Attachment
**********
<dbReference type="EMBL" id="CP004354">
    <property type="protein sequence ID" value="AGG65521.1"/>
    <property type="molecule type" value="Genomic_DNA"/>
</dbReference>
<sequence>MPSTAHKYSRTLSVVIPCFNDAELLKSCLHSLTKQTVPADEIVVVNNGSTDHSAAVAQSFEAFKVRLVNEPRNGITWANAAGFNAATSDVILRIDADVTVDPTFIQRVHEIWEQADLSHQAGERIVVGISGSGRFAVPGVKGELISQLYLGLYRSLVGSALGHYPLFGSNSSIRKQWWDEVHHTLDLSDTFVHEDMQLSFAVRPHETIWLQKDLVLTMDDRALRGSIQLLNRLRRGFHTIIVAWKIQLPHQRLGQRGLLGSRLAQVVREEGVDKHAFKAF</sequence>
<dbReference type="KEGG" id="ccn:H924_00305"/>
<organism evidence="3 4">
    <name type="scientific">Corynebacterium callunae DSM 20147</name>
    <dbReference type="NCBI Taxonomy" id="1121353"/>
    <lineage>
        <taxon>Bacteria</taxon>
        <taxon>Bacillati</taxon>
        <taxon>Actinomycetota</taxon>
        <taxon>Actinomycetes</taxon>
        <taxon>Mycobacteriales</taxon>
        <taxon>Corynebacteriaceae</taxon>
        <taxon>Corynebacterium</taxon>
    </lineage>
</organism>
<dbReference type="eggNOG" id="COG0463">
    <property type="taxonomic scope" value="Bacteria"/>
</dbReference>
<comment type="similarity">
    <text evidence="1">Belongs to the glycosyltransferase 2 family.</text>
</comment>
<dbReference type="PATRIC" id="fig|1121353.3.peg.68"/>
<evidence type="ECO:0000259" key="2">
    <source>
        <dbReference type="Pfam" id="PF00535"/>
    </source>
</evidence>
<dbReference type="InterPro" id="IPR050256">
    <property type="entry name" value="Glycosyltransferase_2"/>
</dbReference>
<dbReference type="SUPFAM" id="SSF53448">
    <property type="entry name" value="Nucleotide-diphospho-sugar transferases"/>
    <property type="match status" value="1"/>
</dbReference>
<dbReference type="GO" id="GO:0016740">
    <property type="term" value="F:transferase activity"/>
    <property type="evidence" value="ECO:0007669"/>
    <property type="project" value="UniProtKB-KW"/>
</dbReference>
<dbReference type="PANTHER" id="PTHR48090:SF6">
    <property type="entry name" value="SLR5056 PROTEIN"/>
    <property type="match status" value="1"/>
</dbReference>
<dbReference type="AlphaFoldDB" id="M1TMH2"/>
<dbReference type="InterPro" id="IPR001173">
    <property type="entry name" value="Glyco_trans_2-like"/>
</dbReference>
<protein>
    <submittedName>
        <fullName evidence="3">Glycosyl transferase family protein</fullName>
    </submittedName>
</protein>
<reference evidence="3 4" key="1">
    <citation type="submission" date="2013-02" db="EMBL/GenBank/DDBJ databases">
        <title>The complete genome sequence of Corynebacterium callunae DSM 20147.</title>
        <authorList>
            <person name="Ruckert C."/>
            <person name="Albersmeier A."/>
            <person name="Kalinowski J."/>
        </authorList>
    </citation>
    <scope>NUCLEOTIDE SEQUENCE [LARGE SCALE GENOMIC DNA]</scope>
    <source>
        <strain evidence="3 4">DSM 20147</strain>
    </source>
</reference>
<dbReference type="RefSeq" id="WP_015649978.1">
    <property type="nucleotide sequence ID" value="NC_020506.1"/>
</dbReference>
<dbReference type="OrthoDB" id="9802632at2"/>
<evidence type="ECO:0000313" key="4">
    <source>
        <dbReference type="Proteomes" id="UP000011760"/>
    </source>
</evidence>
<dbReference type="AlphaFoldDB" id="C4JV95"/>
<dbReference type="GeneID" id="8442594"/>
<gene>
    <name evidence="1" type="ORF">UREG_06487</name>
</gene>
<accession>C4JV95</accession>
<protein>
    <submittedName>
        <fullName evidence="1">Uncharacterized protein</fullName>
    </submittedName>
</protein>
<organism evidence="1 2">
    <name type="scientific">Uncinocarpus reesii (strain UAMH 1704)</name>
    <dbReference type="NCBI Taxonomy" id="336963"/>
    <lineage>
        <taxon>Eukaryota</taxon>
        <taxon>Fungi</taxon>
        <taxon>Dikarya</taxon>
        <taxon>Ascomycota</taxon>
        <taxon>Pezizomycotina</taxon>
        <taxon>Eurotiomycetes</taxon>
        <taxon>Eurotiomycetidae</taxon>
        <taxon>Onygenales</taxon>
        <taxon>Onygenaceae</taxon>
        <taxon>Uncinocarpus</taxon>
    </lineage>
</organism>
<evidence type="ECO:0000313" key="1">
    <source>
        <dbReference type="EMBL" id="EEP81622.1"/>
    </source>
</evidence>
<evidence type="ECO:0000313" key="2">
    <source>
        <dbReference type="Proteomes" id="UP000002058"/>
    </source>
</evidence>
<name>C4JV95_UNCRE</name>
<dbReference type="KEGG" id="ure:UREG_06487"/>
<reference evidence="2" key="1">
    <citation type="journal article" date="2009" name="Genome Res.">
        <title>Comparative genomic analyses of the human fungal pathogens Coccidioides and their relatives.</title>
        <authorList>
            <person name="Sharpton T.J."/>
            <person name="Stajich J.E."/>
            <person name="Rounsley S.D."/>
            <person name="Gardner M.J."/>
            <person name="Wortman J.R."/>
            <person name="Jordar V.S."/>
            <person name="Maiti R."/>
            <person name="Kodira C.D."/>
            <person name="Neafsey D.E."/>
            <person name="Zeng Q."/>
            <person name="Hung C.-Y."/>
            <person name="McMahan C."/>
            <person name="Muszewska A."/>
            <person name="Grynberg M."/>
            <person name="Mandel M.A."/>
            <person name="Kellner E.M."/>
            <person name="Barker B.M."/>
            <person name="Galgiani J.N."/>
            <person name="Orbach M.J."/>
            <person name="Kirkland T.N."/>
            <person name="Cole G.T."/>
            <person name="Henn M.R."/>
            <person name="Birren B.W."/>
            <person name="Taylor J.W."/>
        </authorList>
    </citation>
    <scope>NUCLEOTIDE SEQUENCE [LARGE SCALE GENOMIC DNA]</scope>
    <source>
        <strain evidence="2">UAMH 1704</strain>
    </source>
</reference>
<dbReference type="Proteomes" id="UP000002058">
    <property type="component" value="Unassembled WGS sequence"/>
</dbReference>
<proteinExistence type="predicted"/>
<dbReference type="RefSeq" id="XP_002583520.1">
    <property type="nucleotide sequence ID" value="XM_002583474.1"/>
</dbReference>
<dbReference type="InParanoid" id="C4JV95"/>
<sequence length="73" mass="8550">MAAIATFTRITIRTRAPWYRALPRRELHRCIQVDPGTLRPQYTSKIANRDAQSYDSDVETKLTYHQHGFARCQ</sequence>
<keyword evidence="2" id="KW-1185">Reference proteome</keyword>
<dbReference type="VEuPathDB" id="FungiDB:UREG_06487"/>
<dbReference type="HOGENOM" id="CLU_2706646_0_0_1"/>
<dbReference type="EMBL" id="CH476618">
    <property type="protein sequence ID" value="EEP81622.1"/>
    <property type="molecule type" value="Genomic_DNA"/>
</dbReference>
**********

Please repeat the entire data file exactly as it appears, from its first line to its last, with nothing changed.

<dbReference type="EMBL" id="CP004354">
    <property type="protein sequence ID" value="AGG65521.1"/>
    <property type="molecule type" value="Genomic_DNA"/>
</dbReference>
<sequence>MPSTAHKYSRTLSVVIPCFNDAELLKSCLHSLTKQTVPADEIVVVNNGSTDHSAAVAQSFEAFKVRLVNEPRNGITWANAAGFNAATSDVILRIDADVTVDPTFIQRVHEIWEQADLSHQAGERIVVGISGSGRFAVPGVKGELISQLYLGLYRSLVGSALGHYPLFGSNSSIRKQWWDEVHHTLDLSDTFVHEDMQLSFAVRPHETIWLQKDLVLTMDDRALRGSIQLLNRLRRGFHTIIVAWKIQLPHQRLGQRGLLGSRLAQVVREEGVDKHAFKAF</sequence>
<dbReference type="KEGG" id="ccn:H924_00305"/>
<organism evidence="3 4">
    <name type="scientific">Corynebacterium callunae DSM 20147</name>
    <dbReference type="NCBI Taxonomy" id="1121353"/>
    <lineage>
        <taxon>Bacteria</taxon>
        <taxon>Bacillati</taxon>
        <taxon>Actinomycetota</taxon>
        <taxon>Actinomycetes</taxon>
        <taxon>Mycobacteriales</taxon>
        <taxon>Corynebacteriaceae</taxon>
        <taxon>Corynebacterium</taxon>
    </lineage>
</organism>
<dbReference type="eggNOG" id="COG0463">
    <property type="taxonomic scope" value="Bacteria"/>
</dbReference>
<comment type="similarity">
    <text evidence="1">Belongs to the glycosyltransferase 2 family.</text>
</comment>
<dbReference type="PATRIC" id="fig|1121353.3.peg.68"/>
<evidence type="ECO:0000259" key="2">
    <source>
        <dbReference type="Pfam" id="PF00535"/>
    </source>
</evidence>
<dbReference type="InterPro" id="IPR050256">
    <property type="entry name" value="Glycosyltransferase_2"/>
</dbReference>
<dbReference type="SUPFAM" id="SSF53448">
    <property type="entry name" value="Nucleotide-diphospho-sugar transferases"/>
    <property type="match status" value="1"/>
</dbReference>
<dbReference type="GO" id="GO:0016740">
    <property type="term" value="F:transferase activity"/>
    <property type="evidence" value="ECO:0007669"/>
    <property type="project" value="UniProtKB-KW"/>
</dbReference>
<dbReference type="PANTHER" id="PTHR48090:SF6">
    <property type="entry name" value="SLR5056 PROTEIN"/>
    <property type="match status" value="1"/>
</dbReference>
<dbReference type="AlphaFoldDB" id="M1TMH2"/>
<dbReference type="InterPro" id="IPR001173">
    <property type="entry name" value="Glyco_trans_2-like"/>
</dbReference>
<protein>
    <submittedName>
        <fullName evidence="3">Glycosyl transferase family protein</fullName>
    </submittedName>
</protein>
<reference evidence="3 4" key="1">
    <citation type="submission" date="2013-02" db="EMBL/GenBank/DDBJ databases">
        <title>The complete genome sequence of Corynebacterium callunae DSM 20147.</title>
        <authorList>
            <person name="Ruckert C."/>
            <person name="Albersmeier A."/>
            <person name="Kalinowski J."/>
        </authorList>
    </citation>
    <scope>NUCLEOTIDE SEQUENCE [LARGE SCALE GENOMIC DNA]</scope>
    <source>
        <strain evidence="3 4">DSM 20147</strain>
    </source>
</reference>
<dbReference type="RefSeq" id="WP_015649978.1">
    <property type="nucleotide sequence ID" value="NC_020506.1"/>
</dbReference>
<dbReference type="OrthoDB" id="9802632at2"/>
<evidence type="ECO:0000313" key="4">
    <source>
        <dbReference type="Proteomes" id="UP000011760"/>
    </source>
</evidence>
<dbReference type="AlphaFoldDB" id="C4JV95"/>
<dbReference type="GeneID" id="8442594"/>
<gene>
    <name evidence="1" type="ORF">UREG_06487</name>
</gene>
<accession>C4JV95</accession>
<protein>
    <submittedName>
        <fullName evidence="1">Uncharacterized protein</fullName>
    </submittedName>
</protein>
<organism evidence="1 2">
    <name type="scientific">Uncinocarpus reesii (strain UAMH 1704)</name>
    <dbReference type="NCBI Taxonomy" id="336963"/>
    <lineage>
        <taxon>Eukaryota</taxon>
        <taxon>Fungi</taxon>
        <taxon>Dikarya</taxon>
        <taxon>Ascomycota</taxon>
        <taxon>Pezizomycotina</taxon>
        <taxon>Eurotiomycetes</taxon>
        <taxon>Eurotiomycetidae</taxon>
        <taxon>Onygenales</taxon>
        <taxon>Onygenaceae</taxon>
        <taxon>Uncinocarpus</taxon>
    </lineage>
</organism>
<evidence type="ECO:0000313" key="1">
    <source>
        <dbReference type="EMBL" id="EEP81622.1"/>
    </source>
</evidence>
<evidence type="ECO:0000313" key="2">
    <source>
        <dbReference type="Proteomes" id="UP000002058"/>
    </source>
</evidence>
<name>C4JV95_UNCRE</name>
<dbReference type="KEGG" id="ure:UREG_06487"/>
<reference evidence="2" key="1">
    <citation type="journal article" date="2009" name="Genome Res.">
        <title>Comparative genomic analyses of the human fungal pathogens Coccidioides and their relatives.</title>
        <authorList>
            <person name="Sharpton T.J."/>
            <person name="Stajich J.E."/>
            <person name="Rounsley S.D."/>
            <person name="Gardner M.J."/>
            <person name="Wortman J.R."/>
            <person name="Jordar V.S."/>
            <person name="Maiti R."/>
            <person name="Kodira C.D."/>
            <person name="Neafsey D.E."/>
            <person name="Zeng Q."/>
            <person name="Hung C.-Y."/>
            <person name="McMahan C."/>
            <person name="Muszewska A."/>
            <person name="Grynberg M."/>
            <person name="Mandel M.A."/>
            <person name="Kellner E.M."/>
            <person name="Barker B.M."/>
            <person name="Galgiani J.N."/>
            <person name="Orbach M.J."/>
            <person name="Kirkland T.N."/>
            <person name="Cole G.T."/>
            <person name="Henn M.R."/>
            <person name="Birren B.W."/>
            <person name="Taylor J.W."/>
        </authorList>
    </citation>
    <scope>NUCLEOTIDE SEQUENCE [LARGE SCALE GENOMIC DNA]</scope>
    <source>
        <strain evidence="2">UAMH 1704</strain>
    </source>
</reference>
<dbReference type="Proteomes" id="UP000002058">
    <property type="component" value="Unassembled WGS sequence"/>
</dbReference>
<proteinExistence type="predicted"/>
<dbReference type="RefSeq" id="XP_002583520.1">
    <property type="nucleotide sequence ID" value="XM_002583474.1"/>
</dbReference>
<dbReference type="InParanoid" id="C4JV95"/>
<sequence length="73" mass="8550">MAAIATFTRITIRTRAPWYRALPRRELHRCIQVDPGTLRPQYTSKIANRDAQSYDSDVETKLTYHQHGFARCQ</sequence>
<keyword evidence="2" id="KW-1185">Reference proteome</keyword>
<dbReference type="VEuPathDB" id="FungiDB:UREG_06487"/>
<dbReference type="HOGENOM" id="CLU_2706646_0_0_1"/>
<dbReference type="EMBL" id="CH476618">
    <property type="protein sequence ID" value="EEP81622.1"/>
    <property type="molecule type" value="Genomic_DNA"/>
</dbReference>